Letter from Thessaloniki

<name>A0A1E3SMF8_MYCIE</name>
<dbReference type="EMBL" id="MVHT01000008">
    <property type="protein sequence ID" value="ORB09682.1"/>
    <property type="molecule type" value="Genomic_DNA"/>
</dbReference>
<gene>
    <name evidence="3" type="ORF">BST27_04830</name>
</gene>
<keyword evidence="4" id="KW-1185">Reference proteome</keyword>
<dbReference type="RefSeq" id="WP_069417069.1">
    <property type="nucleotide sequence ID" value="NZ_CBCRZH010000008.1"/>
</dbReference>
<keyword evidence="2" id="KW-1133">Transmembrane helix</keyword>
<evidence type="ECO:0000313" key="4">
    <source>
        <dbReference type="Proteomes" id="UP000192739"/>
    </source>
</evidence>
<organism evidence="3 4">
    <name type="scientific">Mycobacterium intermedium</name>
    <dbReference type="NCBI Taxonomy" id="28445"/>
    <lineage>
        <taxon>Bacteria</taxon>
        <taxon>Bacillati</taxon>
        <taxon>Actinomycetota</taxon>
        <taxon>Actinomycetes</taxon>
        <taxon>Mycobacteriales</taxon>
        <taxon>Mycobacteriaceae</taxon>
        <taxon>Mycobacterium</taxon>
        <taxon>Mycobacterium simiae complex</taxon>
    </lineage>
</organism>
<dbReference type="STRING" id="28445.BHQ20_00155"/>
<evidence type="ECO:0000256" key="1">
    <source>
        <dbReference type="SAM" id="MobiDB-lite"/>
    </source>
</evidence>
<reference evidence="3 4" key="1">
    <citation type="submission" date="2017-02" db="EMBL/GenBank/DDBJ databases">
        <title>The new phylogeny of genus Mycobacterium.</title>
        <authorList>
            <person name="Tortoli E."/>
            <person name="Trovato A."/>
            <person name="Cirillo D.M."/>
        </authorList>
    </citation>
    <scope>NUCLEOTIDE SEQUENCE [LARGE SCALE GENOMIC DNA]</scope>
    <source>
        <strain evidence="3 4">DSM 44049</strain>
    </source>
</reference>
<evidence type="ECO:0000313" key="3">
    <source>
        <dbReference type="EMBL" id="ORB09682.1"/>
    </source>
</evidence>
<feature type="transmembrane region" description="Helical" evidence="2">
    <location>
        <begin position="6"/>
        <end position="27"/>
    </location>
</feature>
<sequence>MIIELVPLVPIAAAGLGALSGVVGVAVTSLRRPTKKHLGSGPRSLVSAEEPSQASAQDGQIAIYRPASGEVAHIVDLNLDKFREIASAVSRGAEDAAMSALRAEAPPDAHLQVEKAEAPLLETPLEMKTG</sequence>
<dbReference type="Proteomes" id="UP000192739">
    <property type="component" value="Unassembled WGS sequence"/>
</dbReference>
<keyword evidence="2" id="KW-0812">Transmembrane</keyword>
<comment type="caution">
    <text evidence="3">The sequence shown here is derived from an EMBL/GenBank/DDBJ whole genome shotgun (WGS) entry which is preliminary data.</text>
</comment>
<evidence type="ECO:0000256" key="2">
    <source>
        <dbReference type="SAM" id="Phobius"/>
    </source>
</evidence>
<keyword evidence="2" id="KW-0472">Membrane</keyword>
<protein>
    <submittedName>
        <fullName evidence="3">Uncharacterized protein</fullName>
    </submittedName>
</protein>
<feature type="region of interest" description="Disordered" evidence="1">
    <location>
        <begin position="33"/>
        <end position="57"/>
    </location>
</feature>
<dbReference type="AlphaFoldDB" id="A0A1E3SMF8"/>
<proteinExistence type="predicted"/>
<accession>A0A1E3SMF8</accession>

Once again, privatization is a priority for the government of Costas Karamanlis for the very sensible reason that it opens up more of Greece’s economy to the stimulating forces of the market and competition. For «is,» read «was» – the sale to the private sector of the Olympic Airlines debt-ridden state carrier has been postponed over and over and over again. This will soon change, Karamanlis asserted in Thessaloniki. When New Democracy came to power six months ago, the airline exemplified much of what was bad – or has survived thanks to dubious tax maneuvers – with Greece’s public sector: It was overstaffed and inefficient, and many staff treated customers as a nuisance. Also, Greek bureaucracy may now become, thank God, a little brisker. More high-tech investment (and less arrogance!) in the public sector will help.  To achieve such a change, Mr Karamanlis needs the courage to dismantle large parts of the system that has produced, for the last two decades, stagnation and immobility. The prime minister, who is also the minister of culture, visited the Macedonian Museum of Contemporary Art on Friday afternoon for its 25th anniversary. It is a good thing that the PM insists, not at all rhetorically, on propagating the fact that modern Greeks have yet to create a civilization, as opposed to a way of life. Later that evening, the prime minister inaugurated the Thessaloniki International Fair, gave a significant speech on mainly political issues – the basic thrust being regional development and the adoption of favorable measures for the farmers – while he also referred to the experience gained from the Olympic Games. On Saturday, he gave his traditional speech on Greece’s economy. And yesterday at noon he held a broad-ranging press conference. By and large, this is not bad at all considering the limited time he had at his disposal. Clear-minded, self-confident and visibly enjoying power, he has impressed crowds with the easy boyish charm that conceals his toughness and purpose. The rumor that he has forbidden the ministers accompanying him to Thessaloniki from visiting famous local night spots with bouzouki music soon circulated in town, gaining him prompt credit. In addition, the fact that there was no formal welcoming ceremony at Macedonia Airport upon his arrival was rumored to be due to Karamanlis’s reluctance to bestow any pardon or excuse on the provincial governor in Thessaloniki, Panayiotis Psomiadis, who recently made nationalistic and anti-Albanian statements.  «Greece is planning its next steps with optimism,» Karamanlis said, stressing that the main target of his policy is growth throughout the entire country and in the countryside in particular. «The economic, social, business and cultural revival of the countryside is the great challenge now.» After the military junta, the mid-1970s were the last period of optimism that things could be done better in this country. Now, after the stagnation of the few last years, against all odds, Karamanlis appeared more sophisticated than Simitis and more modern: more sophisticated because he knows better than to repeat revolving-door promises, and more modern because he is prepared to acknowledge – in words anyway – that economic change requires deep social change as well. The prime minister referred to the solution of citizens’ day-to-day problems as being one of the main objects to be resolved by his government. «Our main aim is to release the creative forces of society so that they have the opportunity to produce as much good as possible. The economic, social, business and cultural revival of the countryside is the great challenge now,» he said before declaring the year 2005 as «the year of competitiveness.» Furthermore, Karamanlis has to find something – call it what he likes – which can do for the Balkan economy what the market usually does under capitalism: create a link between what people in Southeastern Europe want to buy and the most effective means of producing it. «We can have head offices here, and production can take place in our neighboring countries,» he said, stressing the fact that stability and prosperity in the wider region is a vision, with Greece playing a leading role in the heart of the European Union. «Our neighbors must know that we support their European orientation. We support the accession of Romania and Bulgaria by 2007. We support the European orientation of Turkey and the efforts of its government to adapt the country to the European acquis communautaire. We Greeks want a European Turkey. We look forward to the upgrading of bilateral cooperation and the full restoration of Greek-Turkish relations,» he stressed congenially. However, it would be romantic to expect some of our neighbors to entirely abandon the difficulties of clientage and corruption they still face. The message that Prime Minister Costas Karamanlis cheerfully sent from Thessaloniki was one of the utmost optimism. Should things develop in due course, revenues will be soon pouring in so fast that he can pay for the generous public-spending plans that he announced at the formal dinner on Saturday night, cut taxes and still impress the opposition. Once again, on Saturday afternoon on the glittering waterfront avenue, Leoforos Nikis, protesters marched to the square outside the fair, damning the high cost of living, Athenian hegemony and US imperialism. But for once, the mostly left-wing and communist protesters did not turn violent and police did not have to intervene. Even so, everything was going very nicely for everyone until… The first skirmish in the battle to modernize the public sector was that there was no food at the official dinner. And there was a sad reason for this. The guests – over a thousand – sat at tables but the feast was called off because of the wreckage of the Chinook helicopter that had gone missing some hours before in Halkidiki. The most prominent of the 17 victims was Patriarch Petros of Alexandria and All Africa. However, there was a lot of food and booze to be enjoyed at the reception US Ambassador Thomas Miller gave last night at the Hyatt Regency Hotel to honor the American companies participating in the US pavilion at one of the last events he will be hosting in Thessaloniki. He leaves Greece soon. Is he being recalled? There were rumors and some idle supposition circulating at the Hyatt last night that could not be verified.